William Knyvett

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William Knyvett (1779–1856) was a British singer and composer of the 19th century.[1]


Knyvett, third son of the musician Charles Knyvett (1752–1822), was born on 21 April 1779, most probably in London, and educated by his father, by the glee composer Samuel Webbe, and by Giovanni Battista Cimador.[1]

In 1788 he sang in the treble chorus at the Concerts of Antient Music, and in 1795 appeared there as principal alto. In 1797 he was appointed one of the gentlemen of the Chapel Royal, and soon after a lay vicar of Westminster Abbey. He succeeded Dr. Samuel Arnold in 1802 as one of the composers of the Chapel Royal. In singing he took the alto or contra-tenor parts, invariably employing his falsetto, although his natural voice was a deep bass. He attached himself to the Harrison and Bartleman school, and became the third of a fashionable vocal triumvirate. For more than forty years he sang at the best London concerts and at the provincial festivals. Callcott's glee, "!With sighs, sweet Rose" was composed especially for him. In 1832, on the death of Thomas Greatorex, he became conductor of the Concerts of Antient Music, an office which he resigned in 1840. He was the conductor of the Birmingham festivals from 1834 to 1843, and of the York festival of 1835. With the exception of Sir George Smart, he was the last of the musical leaders who inherited the Handel traditions as to the method of conducting an oratorio.[1]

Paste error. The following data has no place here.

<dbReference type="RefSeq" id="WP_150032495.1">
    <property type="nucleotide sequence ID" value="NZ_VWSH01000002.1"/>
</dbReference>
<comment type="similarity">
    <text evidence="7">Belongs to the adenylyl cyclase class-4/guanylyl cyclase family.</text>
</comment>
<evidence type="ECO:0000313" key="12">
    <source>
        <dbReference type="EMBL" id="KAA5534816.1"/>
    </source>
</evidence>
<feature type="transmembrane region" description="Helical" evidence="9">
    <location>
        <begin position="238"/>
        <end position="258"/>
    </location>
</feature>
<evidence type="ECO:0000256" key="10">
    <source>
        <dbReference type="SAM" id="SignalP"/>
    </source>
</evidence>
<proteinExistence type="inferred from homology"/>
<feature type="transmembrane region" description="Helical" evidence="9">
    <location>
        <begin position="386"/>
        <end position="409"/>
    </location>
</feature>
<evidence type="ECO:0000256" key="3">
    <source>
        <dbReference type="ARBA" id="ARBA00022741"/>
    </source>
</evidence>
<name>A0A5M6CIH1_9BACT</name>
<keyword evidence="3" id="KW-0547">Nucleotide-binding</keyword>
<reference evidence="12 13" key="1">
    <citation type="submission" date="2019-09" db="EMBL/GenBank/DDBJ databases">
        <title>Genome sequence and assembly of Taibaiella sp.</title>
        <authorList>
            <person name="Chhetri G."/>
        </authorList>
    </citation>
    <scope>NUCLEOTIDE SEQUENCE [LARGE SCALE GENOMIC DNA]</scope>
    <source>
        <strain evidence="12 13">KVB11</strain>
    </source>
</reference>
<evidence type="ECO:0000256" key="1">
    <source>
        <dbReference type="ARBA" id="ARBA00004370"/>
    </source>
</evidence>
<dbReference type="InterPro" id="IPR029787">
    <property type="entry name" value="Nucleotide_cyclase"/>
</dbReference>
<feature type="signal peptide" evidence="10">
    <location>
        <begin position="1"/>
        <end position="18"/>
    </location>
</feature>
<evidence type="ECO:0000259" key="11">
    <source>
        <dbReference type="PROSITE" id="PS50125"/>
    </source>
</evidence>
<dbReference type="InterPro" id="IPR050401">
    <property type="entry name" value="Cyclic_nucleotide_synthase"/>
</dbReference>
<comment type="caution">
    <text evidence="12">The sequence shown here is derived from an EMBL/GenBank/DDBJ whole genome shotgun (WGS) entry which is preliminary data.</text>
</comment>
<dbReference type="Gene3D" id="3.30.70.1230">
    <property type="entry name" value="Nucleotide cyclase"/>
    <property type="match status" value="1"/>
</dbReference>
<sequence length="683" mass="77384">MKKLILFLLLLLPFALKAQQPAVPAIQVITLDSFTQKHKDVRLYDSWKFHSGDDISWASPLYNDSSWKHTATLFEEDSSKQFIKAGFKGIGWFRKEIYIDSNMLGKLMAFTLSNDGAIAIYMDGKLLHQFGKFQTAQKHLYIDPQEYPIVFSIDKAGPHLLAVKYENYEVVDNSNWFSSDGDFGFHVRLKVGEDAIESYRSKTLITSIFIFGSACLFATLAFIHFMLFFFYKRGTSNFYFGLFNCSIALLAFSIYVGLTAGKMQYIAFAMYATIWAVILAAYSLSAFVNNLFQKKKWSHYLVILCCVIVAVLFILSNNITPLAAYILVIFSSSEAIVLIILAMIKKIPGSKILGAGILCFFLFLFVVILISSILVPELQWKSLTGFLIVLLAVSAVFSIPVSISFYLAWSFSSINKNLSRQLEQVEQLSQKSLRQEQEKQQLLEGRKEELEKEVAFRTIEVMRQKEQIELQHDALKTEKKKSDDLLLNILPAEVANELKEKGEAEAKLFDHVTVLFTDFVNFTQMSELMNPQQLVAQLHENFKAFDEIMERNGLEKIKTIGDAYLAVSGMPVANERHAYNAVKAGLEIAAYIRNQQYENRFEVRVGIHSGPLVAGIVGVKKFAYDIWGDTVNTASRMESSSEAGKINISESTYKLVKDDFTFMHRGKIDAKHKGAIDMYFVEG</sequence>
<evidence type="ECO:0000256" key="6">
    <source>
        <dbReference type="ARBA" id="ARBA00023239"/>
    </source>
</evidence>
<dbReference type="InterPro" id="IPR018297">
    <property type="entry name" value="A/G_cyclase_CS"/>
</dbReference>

The songs he wrote proved popular. They included "There is a flower", "My love is like the red, red rose" (1803) "The Bells of St. Michael's Tower" (1810) "The Boatie Rows" (1810), "The Midges' Dance", and "As it fell upon a day" (1812). He also wrote "When the fair rose", a glee for which he was awarded a prize at the Harmonic Society in 1800, presented to him by his steady patron, the Prince of Wales. More than 35 of his compositions were printed. His unpublished works included the grand anthem, "The King shall rejoice", produced officially for the coronation of George IV, and "This is the day the Lord has made" written for the coronation of Queen Victoria.[1]

Knyvett impoverished himself by unsuccessful speculations. He died at Clarges House, Ryde, Isle of Wight, 17 November 1856. His second wife, whom he married in 1826, was Deborah Travis of Shaw, near Oldham. She was celebrated in her day for her knowledge of Handel's music and her superior mode of delivering it. She sang at the Concerts of Antient Music in 1813 and at the principal London concerts from 1815 to 1843. She died on 10 February 1876.[1]


  1. ^ a b c d e Boase, G. C. (1892). "Knyvett, William (1779–1856), singer and composer". Dictionary of National Biography Vol. XXXI. Smith, Elder & Co. Retrieved 21 December 2007. CS1 maint: discouraged parameter (link) The first edition of this text is available at Wikisource: "Knyvett, William" . Dictionary of National Biography. London: Smith, Elder & Co. 1885–1900.